Daniil Trifonov, Barbican, London, review: One of the most gruelling pianistic programmes I’ve heard in a long time

The Russian superstar pianist, who was spotted buying some honey for energy in Tesco, just before his concert, didn’t disappoint, even when it got to the encore

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The Independent Culture

As I nipped into Tesco’s, Daniil Trifonov’s recital was due to start down the road in 20 minutes. The queue at the till was moving so slowly that everyone was getting restive – apart from a young man in bomber jacket and jeans just in front of me. He half-turned: Daniil Trifonov! What was he buying? “Honey, for energy.” Shouldn’t he be togged-up and poised ready backstage for action? “It’s OK, I’m fine.” He talked about the tour he was finishing, and strolled off cool as a cucumber. 

He was just four minutes late when, immaculate in tails, he strode onstage to launch into one of the most gruelling pianistic programmes I’ve heard in a long time. First he gave a delicately poetic account of Schumann’s Kinderszenen, before tearing full-pelt through the same composer’s exuberant “Toccata in C major”. Then it was down to serious business with Schumann’s Kreisleriana. He’d looked deeply into this multi-faceted masterpiece, and came up with ideas and effects which I had never heard before. Some were disputable, but all were interesting. His second half began with five pieces from Shostakovich’s Preludes and Fugues – again deeply pondered – before exhibiting the requisite showmanship in his Stravinsky finale, Petrushka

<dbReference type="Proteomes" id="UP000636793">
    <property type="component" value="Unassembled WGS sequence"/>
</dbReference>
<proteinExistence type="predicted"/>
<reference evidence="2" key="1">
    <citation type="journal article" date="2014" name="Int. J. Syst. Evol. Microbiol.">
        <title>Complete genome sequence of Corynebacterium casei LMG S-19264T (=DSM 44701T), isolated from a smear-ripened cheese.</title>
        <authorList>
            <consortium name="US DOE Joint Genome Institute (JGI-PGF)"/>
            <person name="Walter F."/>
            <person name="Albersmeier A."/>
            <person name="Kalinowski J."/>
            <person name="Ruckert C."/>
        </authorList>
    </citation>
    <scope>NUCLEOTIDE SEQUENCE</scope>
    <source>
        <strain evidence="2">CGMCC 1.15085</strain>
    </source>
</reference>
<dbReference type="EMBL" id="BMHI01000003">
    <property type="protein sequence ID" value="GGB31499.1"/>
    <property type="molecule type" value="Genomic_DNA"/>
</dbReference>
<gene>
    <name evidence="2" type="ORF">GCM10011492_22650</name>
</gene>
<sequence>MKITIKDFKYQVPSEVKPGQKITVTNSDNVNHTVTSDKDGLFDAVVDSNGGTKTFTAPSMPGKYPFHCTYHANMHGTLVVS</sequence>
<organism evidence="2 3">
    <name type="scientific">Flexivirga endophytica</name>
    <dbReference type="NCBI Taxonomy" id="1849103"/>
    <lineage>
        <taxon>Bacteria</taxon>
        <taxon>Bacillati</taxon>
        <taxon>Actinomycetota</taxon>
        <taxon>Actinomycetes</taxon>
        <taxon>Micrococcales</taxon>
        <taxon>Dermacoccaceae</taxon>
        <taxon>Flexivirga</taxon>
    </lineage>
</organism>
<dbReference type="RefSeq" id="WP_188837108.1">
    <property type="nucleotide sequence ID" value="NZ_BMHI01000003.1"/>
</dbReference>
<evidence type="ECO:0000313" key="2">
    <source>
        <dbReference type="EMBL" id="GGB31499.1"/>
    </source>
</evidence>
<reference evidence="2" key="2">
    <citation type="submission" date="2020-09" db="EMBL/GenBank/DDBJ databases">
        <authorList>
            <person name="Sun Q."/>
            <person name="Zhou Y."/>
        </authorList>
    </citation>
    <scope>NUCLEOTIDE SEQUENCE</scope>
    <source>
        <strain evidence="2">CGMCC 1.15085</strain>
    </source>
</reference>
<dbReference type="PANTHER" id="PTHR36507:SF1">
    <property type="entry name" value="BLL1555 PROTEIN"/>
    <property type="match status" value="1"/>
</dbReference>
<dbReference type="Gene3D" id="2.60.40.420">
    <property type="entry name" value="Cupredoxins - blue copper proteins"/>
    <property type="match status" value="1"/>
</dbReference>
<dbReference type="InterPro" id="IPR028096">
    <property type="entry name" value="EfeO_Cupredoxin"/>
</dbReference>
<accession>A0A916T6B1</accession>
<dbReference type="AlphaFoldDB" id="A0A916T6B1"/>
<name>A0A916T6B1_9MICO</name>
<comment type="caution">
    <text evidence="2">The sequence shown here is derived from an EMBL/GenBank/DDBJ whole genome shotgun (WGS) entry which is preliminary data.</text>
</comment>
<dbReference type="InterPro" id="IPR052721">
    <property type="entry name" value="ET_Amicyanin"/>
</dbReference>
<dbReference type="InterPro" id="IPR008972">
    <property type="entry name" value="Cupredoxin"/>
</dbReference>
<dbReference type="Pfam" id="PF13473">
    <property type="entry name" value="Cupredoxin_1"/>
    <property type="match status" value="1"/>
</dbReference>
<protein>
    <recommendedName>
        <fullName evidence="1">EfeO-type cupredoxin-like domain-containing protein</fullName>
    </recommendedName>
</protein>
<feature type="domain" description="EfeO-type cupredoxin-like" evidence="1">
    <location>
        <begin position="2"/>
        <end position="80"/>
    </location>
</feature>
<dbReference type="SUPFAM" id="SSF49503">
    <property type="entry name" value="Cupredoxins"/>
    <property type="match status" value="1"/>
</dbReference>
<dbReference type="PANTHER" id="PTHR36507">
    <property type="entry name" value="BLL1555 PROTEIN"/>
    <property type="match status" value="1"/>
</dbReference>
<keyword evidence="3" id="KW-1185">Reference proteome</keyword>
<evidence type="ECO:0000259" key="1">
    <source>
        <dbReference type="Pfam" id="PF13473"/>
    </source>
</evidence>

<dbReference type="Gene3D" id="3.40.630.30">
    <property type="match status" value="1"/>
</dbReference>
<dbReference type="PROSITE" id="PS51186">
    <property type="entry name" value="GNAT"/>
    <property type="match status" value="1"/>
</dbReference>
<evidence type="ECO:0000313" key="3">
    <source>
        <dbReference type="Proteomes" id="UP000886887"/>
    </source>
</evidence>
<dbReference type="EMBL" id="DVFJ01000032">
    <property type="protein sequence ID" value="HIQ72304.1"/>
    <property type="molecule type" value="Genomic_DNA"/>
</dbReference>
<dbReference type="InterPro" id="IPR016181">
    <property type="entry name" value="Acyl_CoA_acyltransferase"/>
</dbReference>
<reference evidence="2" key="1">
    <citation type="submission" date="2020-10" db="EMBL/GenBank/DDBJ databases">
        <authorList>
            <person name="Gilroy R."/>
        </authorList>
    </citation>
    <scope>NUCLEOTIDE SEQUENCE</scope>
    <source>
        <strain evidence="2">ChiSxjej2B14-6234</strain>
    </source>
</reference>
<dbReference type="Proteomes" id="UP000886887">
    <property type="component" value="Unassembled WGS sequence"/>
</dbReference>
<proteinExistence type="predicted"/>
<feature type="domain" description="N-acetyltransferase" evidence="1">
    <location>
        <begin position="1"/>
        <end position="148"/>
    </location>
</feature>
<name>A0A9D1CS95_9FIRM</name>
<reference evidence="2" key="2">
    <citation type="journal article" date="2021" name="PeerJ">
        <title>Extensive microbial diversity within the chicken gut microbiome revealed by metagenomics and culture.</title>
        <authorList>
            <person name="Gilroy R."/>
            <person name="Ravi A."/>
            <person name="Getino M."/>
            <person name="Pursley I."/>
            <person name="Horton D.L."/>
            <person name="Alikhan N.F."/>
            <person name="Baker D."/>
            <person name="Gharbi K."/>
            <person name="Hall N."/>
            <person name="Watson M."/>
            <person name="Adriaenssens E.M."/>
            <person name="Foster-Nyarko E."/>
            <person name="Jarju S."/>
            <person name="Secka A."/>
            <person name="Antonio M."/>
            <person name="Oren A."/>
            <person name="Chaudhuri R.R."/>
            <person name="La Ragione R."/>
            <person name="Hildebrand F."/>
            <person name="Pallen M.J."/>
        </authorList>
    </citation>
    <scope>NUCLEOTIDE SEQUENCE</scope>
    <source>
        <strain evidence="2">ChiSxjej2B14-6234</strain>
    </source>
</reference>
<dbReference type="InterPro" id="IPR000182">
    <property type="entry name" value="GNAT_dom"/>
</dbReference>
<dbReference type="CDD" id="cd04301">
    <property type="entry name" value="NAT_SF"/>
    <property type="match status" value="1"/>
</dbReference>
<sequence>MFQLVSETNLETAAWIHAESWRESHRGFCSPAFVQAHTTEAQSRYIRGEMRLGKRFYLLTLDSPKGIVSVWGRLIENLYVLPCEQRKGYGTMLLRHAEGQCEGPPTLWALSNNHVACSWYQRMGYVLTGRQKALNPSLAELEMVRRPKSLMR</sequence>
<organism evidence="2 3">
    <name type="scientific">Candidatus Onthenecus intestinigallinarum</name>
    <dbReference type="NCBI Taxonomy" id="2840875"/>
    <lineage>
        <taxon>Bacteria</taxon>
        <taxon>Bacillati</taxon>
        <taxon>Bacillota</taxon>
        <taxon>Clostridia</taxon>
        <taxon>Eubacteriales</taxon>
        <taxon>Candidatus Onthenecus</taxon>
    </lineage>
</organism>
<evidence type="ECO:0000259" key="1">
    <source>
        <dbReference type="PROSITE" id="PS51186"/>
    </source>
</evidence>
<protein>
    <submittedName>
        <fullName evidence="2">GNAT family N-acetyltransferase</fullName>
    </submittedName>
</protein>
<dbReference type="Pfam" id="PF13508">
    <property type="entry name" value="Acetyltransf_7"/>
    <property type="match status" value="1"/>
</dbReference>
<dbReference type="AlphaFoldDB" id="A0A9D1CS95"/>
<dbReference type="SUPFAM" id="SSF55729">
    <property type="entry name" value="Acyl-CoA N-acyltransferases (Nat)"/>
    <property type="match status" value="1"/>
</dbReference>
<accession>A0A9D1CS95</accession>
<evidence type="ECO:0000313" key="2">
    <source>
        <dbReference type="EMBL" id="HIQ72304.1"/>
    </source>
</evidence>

This amazing young Russian has hitherto made a point of destroying his own magic with ill-chosen encores, but not this time: we got two rarely-performed Medtner pieces. But his magic was more effectively ruined than usual: we emerged into the foyer to be ear-blasted by some grotesquely over-amplified rap. An essential part of any concert experience consists of the echoes it leaves in the mind, and this repellent aural shock comprehensively trashed all possible echoes: I’ve never seen an entire audience so keen to get the hell out. Who sanctioned this? Do the classical-music and social-engineering departments of the Barbican not talk to each other?